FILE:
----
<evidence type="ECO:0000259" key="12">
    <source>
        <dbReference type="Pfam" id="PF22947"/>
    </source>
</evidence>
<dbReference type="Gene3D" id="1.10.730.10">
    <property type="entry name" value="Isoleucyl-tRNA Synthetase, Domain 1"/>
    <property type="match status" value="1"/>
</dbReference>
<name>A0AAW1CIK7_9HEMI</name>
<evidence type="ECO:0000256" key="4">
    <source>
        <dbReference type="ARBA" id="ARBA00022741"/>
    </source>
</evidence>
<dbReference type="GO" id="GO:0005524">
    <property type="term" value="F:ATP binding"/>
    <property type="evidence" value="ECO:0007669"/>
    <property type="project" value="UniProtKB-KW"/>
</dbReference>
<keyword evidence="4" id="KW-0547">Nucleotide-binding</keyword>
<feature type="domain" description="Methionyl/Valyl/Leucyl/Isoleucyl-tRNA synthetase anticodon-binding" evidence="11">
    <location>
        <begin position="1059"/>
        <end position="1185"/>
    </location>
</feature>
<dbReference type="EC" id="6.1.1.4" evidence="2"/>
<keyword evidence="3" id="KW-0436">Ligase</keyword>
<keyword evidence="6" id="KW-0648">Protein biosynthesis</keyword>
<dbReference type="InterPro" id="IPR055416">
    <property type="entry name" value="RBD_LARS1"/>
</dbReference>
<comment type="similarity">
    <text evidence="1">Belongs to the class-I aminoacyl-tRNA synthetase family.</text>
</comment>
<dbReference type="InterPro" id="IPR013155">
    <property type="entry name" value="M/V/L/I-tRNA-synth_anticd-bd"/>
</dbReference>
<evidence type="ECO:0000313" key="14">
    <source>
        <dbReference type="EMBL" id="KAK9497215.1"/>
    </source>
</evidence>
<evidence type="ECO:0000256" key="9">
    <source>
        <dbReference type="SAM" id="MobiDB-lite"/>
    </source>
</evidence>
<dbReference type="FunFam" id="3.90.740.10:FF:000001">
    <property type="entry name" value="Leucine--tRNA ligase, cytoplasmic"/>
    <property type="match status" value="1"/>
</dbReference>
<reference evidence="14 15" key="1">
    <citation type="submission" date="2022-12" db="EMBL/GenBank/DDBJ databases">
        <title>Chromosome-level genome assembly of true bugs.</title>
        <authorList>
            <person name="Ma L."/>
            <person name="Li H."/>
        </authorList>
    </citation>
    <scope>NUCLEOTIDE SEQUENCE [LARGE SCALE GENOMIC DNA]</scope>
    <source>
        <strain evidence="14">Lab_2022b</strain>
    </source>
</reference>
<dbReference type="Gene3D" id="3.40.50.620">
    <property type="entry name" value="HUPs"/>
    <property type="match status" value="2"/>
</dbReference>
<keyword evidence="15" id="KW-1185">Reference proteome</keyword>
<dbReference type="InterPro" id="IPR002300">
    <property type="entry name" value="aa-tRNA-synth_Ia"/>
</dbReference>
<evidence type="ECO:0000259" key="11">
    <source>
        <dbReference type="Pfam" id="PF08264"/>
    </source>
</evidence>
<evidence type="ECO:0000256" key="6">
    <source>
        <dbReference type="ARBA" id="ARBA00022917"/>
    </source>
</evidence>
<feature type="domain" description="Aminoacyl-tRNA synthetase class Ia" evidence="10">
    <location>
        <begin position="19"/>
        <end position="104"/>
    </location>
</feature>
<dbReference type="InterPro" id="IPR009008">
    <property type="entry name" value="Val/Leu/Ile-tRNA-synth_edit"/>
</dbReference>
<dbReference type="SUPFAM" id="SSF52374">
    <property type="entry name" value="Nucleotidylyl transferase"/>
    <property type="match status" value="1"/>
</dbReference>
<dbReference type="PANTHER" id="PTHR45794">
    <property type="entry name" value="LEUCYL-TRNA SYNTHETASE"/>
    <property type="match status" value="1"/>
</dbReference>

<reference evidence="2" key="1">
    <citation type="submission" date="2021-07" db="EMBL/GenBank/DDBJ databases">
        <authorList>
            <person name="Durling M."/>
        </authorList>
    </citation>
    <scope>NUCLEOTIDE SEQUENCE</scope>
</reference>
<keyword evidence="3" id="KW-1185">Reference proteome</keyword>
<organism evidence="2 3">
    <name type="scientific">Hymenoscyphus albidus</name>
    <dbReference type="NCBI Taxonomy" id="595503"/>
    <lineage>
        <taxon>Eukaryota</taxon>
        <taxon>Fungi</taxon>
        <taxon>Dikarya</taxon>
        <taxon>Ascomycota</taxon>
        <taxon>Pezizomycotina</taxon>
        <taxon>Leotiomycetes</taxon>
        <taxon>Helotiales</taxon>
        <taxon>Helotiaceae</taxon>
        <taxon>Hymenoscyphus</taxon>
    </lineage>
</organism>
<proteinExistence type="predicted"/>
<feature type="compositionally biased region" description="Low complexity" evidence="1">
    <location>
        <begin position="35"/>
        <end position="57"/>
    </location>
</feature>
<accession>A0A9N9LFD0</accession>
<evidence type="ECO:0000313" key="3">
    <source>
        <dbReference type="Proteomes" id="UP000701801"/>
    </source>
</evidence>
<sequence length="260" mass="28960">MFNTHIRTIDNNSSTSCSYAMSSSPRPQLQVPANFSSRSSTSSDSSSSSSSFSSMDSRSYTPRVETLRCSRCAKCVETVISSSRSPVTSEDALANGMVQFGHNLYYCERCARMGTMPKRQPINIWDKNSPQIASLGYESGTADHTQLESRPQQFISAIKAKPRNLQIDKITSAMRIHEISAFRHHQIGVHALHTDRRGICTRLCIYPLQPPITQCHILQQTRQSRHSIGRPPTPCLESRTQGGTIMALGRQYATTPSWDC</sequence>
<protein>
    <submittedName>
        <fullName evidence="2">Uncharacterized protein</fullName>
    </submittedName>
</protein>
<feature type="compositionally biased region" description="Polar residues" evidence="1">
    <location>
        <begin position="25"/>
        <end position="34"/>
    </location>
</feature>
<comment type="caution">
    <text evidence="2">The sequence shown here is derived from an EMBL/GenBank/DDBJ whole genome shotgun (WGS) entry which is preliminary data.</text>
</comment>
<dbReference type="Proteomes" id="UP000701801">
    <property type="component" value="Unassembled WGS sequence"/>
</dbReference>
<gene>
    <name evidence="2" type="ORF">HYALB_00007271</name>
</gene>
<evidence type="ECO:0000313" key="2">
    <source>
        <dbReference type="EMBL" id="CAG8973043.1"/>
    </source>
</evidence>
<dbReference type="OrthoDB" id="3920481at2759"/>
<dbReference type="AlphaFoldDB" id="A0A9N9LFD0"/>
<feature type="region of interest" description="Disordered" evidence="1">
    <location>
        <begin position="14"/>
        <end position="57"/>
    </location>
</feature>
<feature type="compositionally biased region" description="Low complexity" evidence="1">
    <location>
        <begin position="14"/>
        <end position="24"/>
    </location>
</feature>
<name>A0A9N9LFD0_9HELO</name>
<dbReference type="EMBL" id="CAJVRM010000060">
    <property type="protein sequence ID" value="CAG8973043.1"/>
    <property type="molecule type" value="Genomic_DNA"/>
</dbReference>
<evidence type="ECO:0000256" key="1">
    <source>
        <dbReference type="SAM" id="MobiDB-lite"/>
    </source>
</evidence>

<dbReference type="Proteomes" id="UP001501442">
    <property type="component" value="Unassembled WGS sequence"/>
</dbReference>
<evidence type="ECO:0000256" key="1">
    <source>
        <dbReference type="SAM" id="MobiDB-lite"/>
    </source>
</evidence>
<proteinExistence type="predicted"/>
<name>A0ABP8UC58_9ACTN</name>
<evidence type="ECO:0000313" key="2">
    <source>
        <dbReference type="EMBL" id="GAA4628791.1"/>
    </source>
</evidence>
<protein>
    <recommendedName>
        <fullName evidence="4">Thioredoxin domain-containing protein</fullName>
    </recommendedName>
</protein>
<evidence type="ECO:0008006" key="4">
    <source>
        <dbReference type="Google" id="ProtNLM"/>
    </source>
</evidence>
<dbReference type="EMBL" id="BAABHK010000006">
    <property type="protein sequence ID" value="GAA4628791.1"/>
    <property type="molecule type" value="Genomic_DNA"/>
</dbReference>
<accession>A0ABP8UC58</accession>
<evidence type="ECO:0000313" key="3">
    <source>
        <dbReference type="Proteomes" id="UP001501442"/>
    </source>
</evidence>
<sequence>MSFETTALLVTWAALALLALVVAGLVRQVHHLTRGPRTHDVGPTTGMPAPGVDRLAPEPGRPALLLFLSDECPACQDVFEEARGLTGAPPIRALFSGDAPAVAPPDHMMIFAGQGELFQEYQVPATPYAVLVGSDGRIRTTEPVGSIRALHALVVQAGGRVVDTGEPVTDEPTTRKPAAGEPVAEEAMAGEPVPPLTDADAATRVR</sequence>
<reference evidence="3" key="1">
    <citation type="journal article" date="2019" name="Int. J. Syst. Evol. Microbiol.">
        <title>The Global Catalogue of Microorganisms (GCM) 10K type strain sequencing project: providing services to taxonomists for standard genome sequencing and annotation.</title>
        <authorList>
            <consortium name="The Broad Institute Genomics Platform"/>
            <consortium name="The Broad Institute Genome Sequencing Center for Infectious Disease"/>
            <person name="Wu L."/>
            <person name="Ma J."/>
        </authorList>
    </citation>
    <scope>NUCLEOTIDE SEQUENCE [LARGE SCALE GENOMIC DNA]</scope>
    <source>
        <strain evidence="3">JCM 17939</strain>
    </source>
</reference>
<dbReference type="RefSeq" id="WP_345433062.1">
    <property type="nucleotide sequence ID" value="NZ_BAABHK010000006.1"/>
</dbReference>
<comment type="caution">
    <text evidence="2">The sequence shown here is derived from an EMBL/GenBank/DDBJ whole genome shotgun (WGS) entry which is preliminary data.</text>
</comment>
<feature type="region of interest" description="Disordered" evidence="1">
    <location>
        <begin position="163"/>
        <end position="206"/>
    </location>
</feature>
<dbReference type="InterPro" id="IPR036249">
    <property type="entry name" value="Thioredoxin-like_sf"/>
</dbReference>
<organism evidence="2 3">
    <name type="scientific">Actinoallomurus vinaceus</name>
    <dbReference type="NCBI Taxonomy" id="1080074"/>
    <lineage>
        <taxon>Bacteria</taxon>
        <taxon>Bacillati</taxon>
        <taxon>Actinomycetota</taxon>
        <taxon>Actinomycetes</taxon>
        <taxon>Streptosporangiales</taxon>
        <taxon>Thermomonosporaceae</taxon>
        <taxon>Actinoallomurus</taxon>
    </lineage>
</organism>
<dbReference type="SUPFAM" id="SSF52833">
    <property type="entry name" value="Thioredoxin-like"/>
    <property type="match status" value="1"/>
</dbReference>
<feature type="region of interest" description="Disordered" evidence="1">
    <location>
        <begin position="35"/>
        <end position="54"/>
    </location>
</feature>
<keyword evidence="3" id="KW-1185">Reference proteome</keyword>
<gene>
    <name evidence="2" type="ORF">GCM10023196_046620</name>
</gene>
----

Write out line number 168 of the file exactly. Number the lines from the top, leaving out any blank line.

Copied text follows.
    <location>